Acting from a Distance

Matthew Jacobi, Editor-In-Chief

photo courtesy of Dominick Austin
Dominick Austin researches potential auditions for shows this summer.
photo courtesy of Dominick Austin
Dominick Austin practices out of his “Charming Princes” script book.
photo courtesy of Griffin Wick
Griffin Wick currently practices out of his script book to keep up with his skills and to work on staying in character.

PHS students who enjoy participating in one acts and the musical are finding some creative ways to continue practicing their acting skills.
Dominick Austin, 9th grader, has been looking for other auditions for shows this summer and practicing those audition materials.
“I’ve been practicing my singing a lot and with that my acting skills. Lately, I have been working on my facial emotions and expressions,” Dominick stated.
Dominick says it’s important to continue practicing because “it helps build up your skills so you can always be a better performer for the next show you do. As an actor the best thing you can do is to keep improving.”
Dominick doesn’t really have a schedule of when he practices; he tries to find time in his day to practice. “I work on certain skills whenever I feel like working on them, preferably singing in the shower.”
Griffin Wick, 11th grader, has been practicing with his script to keep up with his skills. “Some skills I have been practicing now that One Act Plays have been cancelled is memorization and being able to stay in character,” Griffin commented.
Griffin has also been contacting other high school actors through group chats and text messaging to stay in touch.
Ms. Corvera, Speech and Theatre teacher, said students could look at books, scripts, podcasts, videos, and social media notifications of online performances and classes to help aid in practicing.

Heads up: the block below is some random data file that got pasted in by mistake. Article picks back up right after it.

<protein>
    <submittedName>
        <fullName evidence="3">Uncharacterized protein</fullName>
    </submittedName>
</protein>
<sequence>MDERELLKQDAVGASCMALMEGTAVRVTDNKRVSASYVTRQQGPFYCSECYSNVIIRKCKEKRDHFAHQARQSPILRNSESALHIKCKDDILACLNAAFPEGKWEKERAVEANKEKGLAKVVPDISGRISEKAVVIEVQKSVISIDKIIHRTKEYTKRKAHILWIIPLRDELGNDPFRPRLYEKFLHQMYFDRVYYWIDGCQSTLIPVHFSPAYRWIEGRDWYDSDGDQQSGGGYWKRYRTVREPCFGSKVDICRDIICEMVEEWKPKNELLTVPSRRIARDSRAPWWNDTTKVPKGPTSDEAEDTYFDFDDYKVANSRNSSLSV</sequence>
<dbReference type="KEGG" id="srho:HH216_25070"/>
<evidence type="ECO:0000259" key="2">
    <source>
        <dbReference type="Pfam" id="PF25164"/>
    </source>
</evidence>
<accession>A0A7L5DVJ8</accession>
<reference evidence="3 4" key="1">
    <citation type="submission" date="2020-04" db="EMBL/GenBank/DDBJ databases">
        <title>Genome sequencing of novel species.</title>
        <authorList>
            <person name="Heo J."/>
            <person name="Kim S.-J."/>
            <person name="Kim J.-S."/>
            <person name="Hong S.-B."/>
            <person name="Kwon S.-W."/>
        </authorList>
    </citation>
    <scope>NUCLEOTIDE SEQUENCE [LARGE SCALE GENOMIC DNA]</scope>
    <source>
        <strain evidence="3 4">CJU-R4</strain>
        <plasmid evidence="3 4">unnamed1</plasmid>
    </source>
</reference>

“I’ve tried to share some sources through the Theatre Fun Activities and through our Twitter & Instagram,” Ms. Corvera stated.
From her perspective, Ms. Corvera believes that students should continue practicing because “it’s important to practice continued creativity, regardless of the content in which we choose to be creative. Creativity is an approach to thinking and producing; it’s embracing opportunity despite any perceived limits. It’s about not building ceilings for yourself. So practicing creativity, whether through theatre or other activities, will serve all of us well throughout our lives.”
Ms. Corvera also encouraged students to experiment: “Some of my favorite thoughts about practicing come from Leslie Odom Jr.’s book, Failing Up: How to Take Risks, Aim Higher, and Never Stop Learning. Some of the ideas he presents are: ‘In what ways did you take charge of your creative self today? The work you do when no one is watching is far more important than the work you do when the cameras are rolling. Utilize the mirror as a means to teaching you how to self correct. Your mission is the exploration, you have permission to fail.’”

“I think this is more important now than ever because we can all participate as audience members, performers, creators, etc. despite being away from school,” Ms. Corvera explained.
Ms. Corvera challenges students to continue to explore their interests, to try new things or re-examine past creations, and give themselves permission to fail as they explore. “I think this mindset will help in all of our future endeavors, including the theatrical ones!”